Our directions indicated my wife, Deb, and I had arrived at The Boulders resort. Yet, we both had the simultaneous thought we could have just as easily been Fred and Wilma Flintstone pulling into their neighborhood after a night on the town with the Rubbles.
Yes, The Boulders, a luxurious, much-celebrated property 45 minutes north of downtown Scottsdale in the aptly named town of Carefree, is a dead ringer for Bedrock. In fact, some of the 1994 movie, “The Flintstones,” was actually filmed at the sprawling, 1,300-acre resort, whose two magnificent 18-hole golf courses and Southwest-style, adobe flat-roofed guest casitas, villas and haciendas blend into the high Sonoran Desert’s omnipresent 12-million-year-old granite boulder formations.
While the retreat’s setting is truly a blast from the past, no expense has been spared to make guests feel welcome and comfortable at the unspoiled, secluded Waldorf Astoria resort, which exudes understated elegance.
That includes Jay Morrish’s magnificent North and South golf course designs. The challenging layouts are routed through the wild desert foothills, which Morrish left untouched except for the playing areas. Deb, accompanying me in the cart, couldn’t shoot enough photos of the stunning panoramas, including massive boulders and ancient saguaro cacti, framing the pristine layouts.
The 6,811-yard, par-72 older North course (72.6/137 course rating/slope) features spectacular views of Black Mountain. Don’t be surprised if you spot desert wildlife such as bobcat, desert cottontail rabbits, coyotes or javelina (wild pigs) during your round — maybe even a rattlesnake if you foolishly venture into the desert areas looking for errant shots.
Our most notable sighting was of an ace. Actually, only Deb and my playing partners, Rich and Larry, saw it. None of his 150 or so strokes during the first 16 holes indicated Rich, who claimed to be playing his first round of golf in 15 years, would make his first career hole-in-one on the 195-yard 17th. I was still squinting into the morning sun trying to locate his 5-wood shot — his first airborne strike of the day — when everyone else screamed the ball had rolled into the hole. I missed it completely.
The 6,726-yard South course (71.9/140) provides a similar experience (minus the ace), but with a par of 71. The surrounding desert beauty is just as vivid, although I feel the South has a slight edge in the eye-candy department as some of its holes are incorporated directly into the huge boulder formations, including two of the resort’s signature rock formations — “Boulder Pile” and “Rosie’s Rock.”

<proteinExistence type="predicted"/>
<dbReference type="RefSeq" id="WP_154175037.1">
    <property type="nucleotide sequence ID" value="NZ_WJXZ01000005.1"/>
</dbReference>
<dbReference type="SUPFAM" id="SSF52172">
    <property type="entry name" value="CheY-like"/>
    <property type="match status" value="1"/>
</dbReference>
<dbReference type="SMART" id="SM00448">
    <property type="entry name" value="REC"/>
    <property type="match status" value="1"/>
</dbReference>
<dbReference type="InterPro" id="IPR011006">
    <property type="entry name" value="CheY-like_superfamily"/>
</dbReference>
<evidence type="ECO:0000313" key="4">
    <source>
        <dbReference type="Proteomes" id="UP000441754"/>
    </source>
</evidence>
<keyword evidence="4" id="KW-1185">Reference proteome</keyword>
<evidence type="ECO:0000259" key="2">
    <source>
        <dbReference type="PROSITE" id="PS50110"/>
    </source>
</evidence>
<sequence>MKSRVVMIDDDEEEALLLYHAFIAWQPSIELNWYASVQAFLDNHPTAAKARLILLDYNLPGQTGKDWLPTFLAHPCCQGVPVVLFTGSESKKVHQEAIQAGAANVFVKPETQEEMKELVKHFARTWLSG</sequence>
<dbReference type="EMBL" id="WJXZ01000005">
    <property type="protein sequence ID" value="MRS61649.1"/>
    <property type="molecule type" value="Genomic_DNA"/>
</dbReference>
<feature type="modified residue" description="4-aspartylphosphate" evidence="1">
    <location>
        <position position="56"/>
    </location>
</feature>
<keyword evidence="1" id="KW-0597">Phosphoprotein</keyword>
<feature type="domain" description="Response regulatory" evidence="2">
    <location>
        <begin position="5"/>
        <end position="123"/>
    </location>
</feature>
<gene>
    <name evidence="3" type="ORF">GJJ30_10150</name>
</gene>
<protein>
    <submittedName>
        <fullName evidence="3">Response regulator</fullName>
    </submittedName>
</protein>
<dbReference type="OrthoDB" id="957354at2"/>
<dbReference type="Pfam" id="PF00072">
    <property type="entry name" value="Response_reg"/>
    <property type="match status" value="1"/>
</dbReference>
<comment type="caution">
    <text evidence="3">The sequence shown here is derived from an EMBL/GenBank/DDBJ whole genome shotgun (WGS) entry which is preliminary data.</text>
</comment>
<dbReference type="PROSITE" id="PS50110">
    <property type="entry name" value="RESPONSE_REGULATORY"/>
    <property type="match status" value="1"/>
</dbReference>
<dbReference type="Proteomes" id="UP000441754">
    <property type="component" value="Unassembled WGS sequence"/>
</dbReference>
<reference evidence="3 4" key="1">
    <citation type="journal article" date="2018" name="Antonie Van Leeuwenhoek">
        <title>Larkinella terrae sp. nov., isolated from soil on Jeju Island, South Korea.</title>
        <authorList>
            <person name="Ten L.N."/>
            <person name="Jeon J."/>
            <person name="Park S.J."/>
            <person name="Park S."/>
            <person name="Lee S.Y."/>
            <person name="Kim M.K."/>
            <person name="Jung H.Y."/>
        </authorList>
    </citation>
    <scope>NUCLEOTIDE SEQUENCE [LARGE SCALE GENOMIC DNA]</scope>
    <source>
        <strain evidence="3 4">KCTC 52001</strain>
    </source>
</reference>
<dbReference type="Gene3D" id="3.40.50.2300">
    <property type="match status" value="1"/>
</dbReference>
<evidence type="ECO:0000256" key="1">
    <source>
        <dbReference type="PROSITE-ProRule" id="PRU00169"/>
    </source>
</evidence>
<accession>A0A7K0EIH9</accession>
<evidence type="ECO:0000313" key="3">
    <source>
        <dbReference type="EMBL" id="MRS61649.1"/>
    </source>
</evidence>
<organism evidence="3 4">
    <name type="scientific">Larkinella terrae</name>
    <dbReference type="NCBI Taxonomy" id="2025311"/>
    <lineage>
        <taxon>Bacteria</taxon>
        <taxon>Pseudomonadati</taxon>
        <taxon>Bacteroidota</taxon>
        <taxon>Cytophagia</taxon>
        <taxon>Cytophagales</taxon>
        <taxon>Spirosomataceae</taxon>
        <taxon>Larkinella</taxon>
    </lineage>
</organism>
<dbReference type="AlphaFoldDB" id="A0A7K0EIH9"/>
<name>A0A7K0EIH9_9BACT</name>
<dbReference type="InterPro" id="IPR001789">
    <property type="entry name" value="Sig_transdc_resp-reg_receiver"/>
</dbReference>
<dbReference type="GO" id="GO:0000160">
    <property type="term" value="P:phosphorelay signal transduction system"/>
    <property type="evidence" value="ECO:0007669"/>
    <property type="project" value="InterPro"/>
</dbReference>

The elevated tee of the 355-yard sixth hole is one such close encounter with the massive stones, where the tee shot must carry 140 yards of the resort’s main driveway and water to reach the fairway. A resort official told me sometime shortly before our visit an unsuspecting guest entering the resort’s nearby registration area was drilled in the butt by a severely shanked tee shot, giving credence to the fact this hole can inflict pain in multiple ways if you miss the fairway.
My round was highlighted by an all-world, impossible par save on the 187-yard seventh hole — where the massive “Rosie’s Rock” balances to the left of the rear tee box — after my power-faded tee shot ended up, I swear, on the patio of our casita, way right of the putting surface. My ball’s impressive room-locating GPS powers were amazing, but not as impressive as our casita.
The place might look like Bedrock from the outside, but The Boulders’ elegantly appointed accommodations’ options are world class on the inside. Interiors feature wood-burning fireplaces, hand-hewn wood-beamed ceilings and overstuffed leather chairs to create a warm, Southwestern ambiance. There is a separate sitting area, huge bathrooms with separate oversized bathtub and shower with natural stone finishes, a 42-inch flat screen HD television with premium cable, high-speed internet access, HDMI technology allowing the connection of personal electronic devices to the TV, an alarm clock with iPod/MP3 connections and a private balcony or patio.
The resort also features seven distinct restaurants and cafes serving outstanding cuisine in casual and formal settings. Palo Verde, located in the Main Lodge, offers delectable Mediterranean-inspired fare for breakfast, lunch and dinner. At the adjacent golf club — where we ate most of our meals — Bogey’s is a popular sports bar restaurant with four 47-inch flat-screen TVs serving casual breakfasts, lunches and dinners while The Grill features a dinner menu specializing in superb steaks and outstanding fresh seafood. We highly recommend all three.
Other off-course amenities include four swimming pools, eight tennis courts, a fitness facility, el Pedregal at The Boulders (featuring four eateries and 10 shops and boutiques) and the Waldorf Astoria Spa, where we partook of an 80-minute couples massage.
I also recommend treating yourself to a 90-minute nightride bike tour. Armed with bikes equipped with halogen lighting systems, tour the resort’s golf cart paths after sunset searching for the property’s vast nocturnal activity. We were informed we might see herds of javelinas, coyotes, rattlesnakes and even an occasional cougar. Unfortunately, all we saw were scads of rabbits and birds, a few bats and one toad. Oh, and a big, clear sky filled with twinkling stars — and I don’t mean Fred, Wilma, Barney and Betty.
The Lowdown: The Boulders Resort
• Golf tee times: www.theboulders.com; 888-579-2631/480-488-9009
• Lodging reservations: www.theboulders.com; 888-579-2631/480-488-9009